Private employers added 103,000 jobs in November in another sign that the labofr market is returning to a more normal pace, payroll firm ADP said Wednesday.
The figure compares with the revised 106,000 added in October and forecasts for an increase of 130,000.
The gains came primarily in the services sector, where 117,000 jobs were added, about half of them in the trade, transportation and utilities industries. Leisure and hospitality, a key driver of job growth for much of last year, shed 7,000 jobs. Medium-sized companies, those with between 50 and 249 employees, were responsible for 71,000 new jobs.
Meanwhile, average wages rose at an annual rate of 5.6%, the slowest pace since September 2021, although well above the current level of inflation.
“Restaurants and hotels were the biggest job creators during the post-pandemic recovery,” said Nela Richardson, chief economist at ADP. “But that momentum is behind us, and the return to trend in leisure and hospitality suggests the economy as a whole will see more moderate hiring and wage growth in 2024.”
The ADP report follows Tuesday’s release of the Labor Department’s October vacancy figure that showed a marked slowdown, down to 8.7 million from a downwardly revised figure of 9.35 million in September. However, hiring and layoff levels remained stable, suggesting the decline was due to employers cutting their estimates of potential hiring.
Still, the outlook is one of a labor market returning to a more normal balance between supply and demand.
“Overall, we’ve seen the lowest job openings in some time, but there are still more jobs than job seekers,” says Haley Damm, head of workforce planning at Adecco US. “It has been softening and cooling slightly in recent months.”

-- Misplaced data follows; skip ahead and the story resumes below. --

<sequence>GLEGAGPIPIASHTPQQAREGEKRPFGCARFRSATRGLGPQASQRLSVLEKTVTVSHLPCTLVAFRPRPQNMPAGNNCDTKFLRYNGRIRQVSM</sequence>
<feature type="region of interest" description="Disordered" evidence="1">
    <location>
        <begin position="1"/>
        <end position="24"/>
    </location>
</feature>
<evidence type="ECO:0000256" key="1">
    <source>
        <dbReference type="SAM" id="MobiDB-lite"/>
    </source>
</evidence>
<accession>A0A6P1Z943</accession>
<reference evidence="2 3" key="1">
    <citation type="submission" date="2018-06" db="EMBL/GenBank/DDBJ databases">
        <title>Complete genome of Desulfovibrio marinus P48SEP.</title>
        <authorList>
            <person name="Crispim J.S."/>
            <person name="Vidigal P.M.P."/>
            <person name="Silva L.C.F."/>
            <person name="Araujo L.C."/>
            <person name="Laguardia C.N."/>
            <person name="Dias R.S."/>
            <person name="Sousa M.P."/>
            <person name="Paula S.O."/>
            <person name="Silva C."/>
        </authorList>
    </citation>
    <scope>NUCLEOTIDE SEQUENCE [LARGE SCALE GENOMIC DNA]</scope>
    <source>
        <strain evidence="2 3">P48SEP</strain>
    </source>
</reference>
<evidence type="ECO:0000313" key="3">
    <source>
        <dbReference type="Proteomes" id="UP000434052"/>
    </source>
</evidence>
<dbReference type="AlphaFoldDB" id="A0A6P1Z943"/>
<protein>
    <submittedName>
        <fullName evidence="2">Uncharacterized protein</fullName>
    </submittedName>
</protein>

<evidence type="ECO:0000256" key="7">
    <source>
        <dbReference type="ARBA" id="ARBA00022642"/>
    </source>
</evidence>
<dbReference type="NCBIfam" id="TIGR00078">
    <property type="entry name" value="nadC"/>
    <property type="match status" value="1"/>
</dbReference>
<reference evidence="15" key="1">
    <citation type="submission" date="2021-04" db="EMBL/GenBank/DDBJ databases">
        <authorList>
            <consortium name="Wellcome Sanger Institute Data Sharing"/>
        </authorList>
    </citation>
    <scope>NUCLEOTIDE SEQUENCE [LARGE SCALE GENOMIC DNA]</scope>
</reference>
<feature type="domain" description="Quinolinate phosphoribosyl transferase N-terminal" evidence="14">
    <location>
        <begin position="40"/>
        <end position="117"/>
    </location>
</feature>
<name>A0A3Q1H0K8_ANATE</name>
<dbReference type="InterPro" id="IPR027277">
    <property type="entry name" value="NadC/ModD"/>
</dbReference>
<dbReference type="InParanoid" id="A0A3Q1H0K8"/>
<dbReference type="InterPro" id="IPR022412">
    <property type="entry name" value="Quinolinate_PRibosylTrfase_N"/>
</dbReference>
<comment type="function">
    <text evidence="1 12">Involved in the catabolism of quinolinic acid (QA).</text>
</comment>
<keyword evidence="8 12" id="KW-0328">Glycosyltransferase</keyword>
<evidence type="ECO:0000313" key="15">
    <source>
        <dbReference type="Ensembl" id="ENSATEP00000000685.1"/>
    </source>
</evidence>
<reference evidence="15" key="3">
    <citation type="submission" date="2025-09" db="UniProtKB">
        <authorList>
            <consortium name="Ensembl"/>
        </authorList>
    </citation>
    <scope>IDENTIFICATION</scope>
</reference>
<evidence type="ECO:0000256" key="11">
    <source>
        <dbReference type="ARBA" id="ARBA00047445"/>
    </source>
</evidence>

Balance in the labor market is a critical factor that the Federal Reserve is looking for as it attempts to squeeze inflation out of the economy. That effort is working, but the inflation rate is still above the 2% annual target set by the Federal Reserve. The central bank will meet next week to consider the level of interest rates, but most analysts believe it will keep them unchanged for now, as it has already raised rates for the current cycle.
“The labor market is gradually relaxing and softening,” says Julia Pollak, chief economist at ZipRecruiter. As for the Fed, she adds: “I still think we have a couple of months left to remain stable, but I think we could see rate cuts as early as March.”
That still leaves open debate among economists about whether the economy will suffer a recession next year.
“It’s a bit of a confusing time,” says Sevin Yeltekin, dean of the Simon Business School at the University of Rochester.
This is because economic data continues to show both weakness and strength depending on the sector of the economy and whether it looks backward or forward. “Maybe I’m a little optimistic,” Yeltekin adds.
On the inflation front, the cost of energy – a key component of the overall price picture – continues to retreat from levels from earlier this year. Gasoline prices fell another four cents this week to a national average of $3.21, the 11th consecutive week of decline. Meanwhile, oil is trading at $72 a barrel for West Texas crude.
The 10-year Treasury yield has fallen to 4.2% from nearly 5% in mid-October.